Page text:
ADA Updates Guidelines for Cardiovascular Risk Management in Diabetes

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In the new ADA guideline, recommendations were made regarding managing hypertension and blood pressure, abnormal lipid profiles, coronary heart disease, and lifestyle interventions.
In the new ADA guideline, recommendations were made regarding managing hypertension and blood pressure, abnormal lipid profiles, coronary heart disease, and lifestyle interventions.

The American Diabetes Association (ADA) has published its 2018 Clinical Standards of Medical Care guidelines focused on recommendations for the identification and management of cardiovascular (CV) risk factors in patients with diabetes.

A literature review of high-quality diabetes trials was performed by the ADA Professional Practice Committee, a group composed of physicians, diabetes educators, registered dietitians, epidemiologists, and public health experts.

An A, B, C, or E rating was attributed to each recommendation based on the following levels of clinical evidence:

A rating: Recommendation is based on high-quality meta-analyses or well-designed, multicenter, large clinical trials
B rating: Recommendation is based on well-conducted cohort studies

C rating: Recommendation is based on uncontrolled studies

E rating: Recommendation is based on expert consensus for when there is no clinical trial evidence, there is conflicting evidence, or the clinical trial data that do exist are impractical

In the guideline, the committee offered new evidence-based recommendations to identify and manage hypertension and blood pressure, abnormal lipid profiles, coronary heart disease, and lifestyle interventions in patients with diabetes. Throughout each of these topics, recommendations were made on screening and diagnosis, treatment and lifestyle goals, and monitoring.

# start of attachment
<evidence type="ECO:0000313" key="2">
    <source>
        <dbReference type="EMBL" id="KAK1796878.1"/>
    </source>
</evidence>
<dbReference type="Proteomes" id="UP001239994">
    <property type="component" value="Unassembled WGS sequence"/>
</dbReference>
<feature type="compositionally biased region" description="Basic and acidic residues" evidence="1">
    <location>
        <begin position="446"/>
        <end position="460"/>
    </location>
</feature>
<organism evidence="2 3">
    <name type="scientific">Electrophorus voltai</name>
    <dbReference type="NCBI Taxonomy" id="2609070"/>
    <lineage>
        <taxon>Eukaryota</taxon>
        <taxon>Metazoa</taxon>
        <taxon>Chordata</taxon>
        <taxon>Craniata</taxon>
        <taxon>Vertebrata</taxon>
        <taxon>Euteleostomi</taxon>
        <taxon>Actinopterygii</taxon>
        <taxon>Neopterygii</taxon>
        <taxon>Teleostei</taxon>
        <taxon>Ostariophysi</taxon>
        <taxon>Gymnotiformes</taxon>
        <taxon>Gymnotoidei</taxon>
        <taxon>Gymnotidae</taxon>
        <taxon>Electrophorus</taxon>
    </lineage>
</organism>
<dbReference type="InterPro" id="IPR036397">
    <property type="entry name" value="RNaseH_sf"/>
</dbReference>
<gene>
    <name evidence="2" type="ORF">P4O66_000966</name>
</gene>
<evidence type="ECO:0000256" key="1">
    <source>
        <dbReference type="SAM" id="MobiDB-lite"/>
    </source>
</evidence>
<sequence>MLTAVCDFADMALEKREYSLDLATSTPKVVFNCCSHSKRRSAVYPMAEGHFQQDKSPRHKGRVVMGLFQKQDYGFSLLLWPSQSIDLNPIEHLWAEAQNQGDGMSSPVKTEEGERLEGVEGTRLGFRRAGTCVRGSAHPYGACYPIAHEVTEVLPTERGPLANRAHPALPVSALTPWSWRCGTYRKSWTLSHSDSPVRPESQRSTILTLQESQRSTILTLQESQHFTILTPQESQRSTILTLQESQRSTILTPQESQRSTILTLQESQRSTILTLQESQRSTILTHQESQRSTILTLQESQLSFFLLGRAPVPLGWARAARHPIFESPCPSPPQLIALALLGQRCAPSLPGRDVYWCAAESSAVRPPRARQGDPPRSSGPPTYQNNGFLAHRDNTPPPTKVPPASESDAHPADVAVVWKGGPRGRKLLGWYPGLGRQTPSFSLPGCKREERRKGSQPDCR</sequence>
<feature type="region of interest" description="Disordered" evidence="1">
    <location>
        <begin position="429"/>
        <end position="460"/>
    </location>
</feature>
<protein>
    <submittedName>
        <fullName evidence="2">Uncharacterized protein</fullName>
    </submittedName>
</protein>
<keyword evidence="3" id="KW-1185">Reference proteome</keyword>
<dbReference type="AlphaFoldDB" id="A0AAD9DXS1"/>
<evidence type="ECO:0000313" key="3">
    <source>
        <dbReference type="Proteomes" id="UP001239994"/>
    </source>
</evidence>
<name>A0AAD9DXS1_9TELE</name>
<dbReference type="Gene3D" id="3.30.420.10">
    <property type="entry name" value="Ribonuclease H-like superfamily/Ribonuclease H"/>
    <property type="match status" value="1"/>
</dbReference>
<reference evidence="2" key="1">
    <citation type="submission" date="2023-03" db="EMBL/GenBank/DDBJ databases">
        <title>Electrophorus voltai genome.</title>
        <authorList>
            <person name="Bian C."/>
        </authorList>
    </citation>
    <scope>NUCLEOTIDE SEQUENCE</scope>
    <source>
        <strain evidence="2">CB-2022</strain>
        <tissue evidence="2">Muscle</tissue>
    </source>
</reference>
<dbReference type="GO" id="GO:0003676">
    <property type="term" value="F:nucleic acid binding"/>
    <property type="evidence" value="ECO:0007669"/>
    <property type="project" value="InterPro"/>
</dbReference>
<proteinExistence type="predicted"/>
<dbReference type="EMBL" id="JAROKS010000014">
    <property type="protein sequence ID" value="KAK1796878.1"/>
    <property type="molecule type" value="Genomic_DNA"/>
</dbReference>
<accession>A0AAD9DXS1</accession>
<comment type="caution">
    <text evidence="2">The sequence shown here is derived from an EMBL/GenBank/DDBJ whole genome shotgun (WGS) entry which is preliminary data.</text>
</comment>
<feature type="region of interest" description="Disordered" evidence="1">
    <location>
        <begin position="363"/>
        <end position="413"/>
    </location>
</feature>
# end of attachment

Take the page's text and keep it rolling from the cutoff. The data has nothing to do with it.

2018 ADA Clinical Guideline Update for Standards of Medical Care in Diabetes

  1. Diabetes patients should have blood pressure measured at each routine visit as well as at home and multiple readings on separate days should be used to identify hypertension (≥140/90 mm Hg; Grade B recommendation).
  2. Hypertensive patients with diabetes should be treated to achieve a systolic blood pressure of <140 mm Hg and a diastolic blood pressure of <90 mm Hg (Grade A recommendation), whereas lower pressure ratios (eg, 130/80 mm Hg) should be the goal for patients with diabetes  deemed at high risk for cardiovascular disease (CVD; Grade C recommendation).
  3. Lifestyle interventions, including exercise, weight loss, smoking cessation, and reducing trans fat and cholesterol intake, are recommended for lowering blood pressure (Grade B recommendation) and lipids (Grade A recommendation).
  4. At diabetes diagnosis and/or initiation of statins or other lipid-lowering treatment, a lipid profile should be obtained at initial medical evaluation as well as every 5 years following evaluation if the patient is age <40 (Grade E recommendation).
  5. Lifestyle therapy should be an adjunct to high-intensity statin therapy in patients with diabetes and atherosclerotic CVD (ASCVD; Grade A recommendation).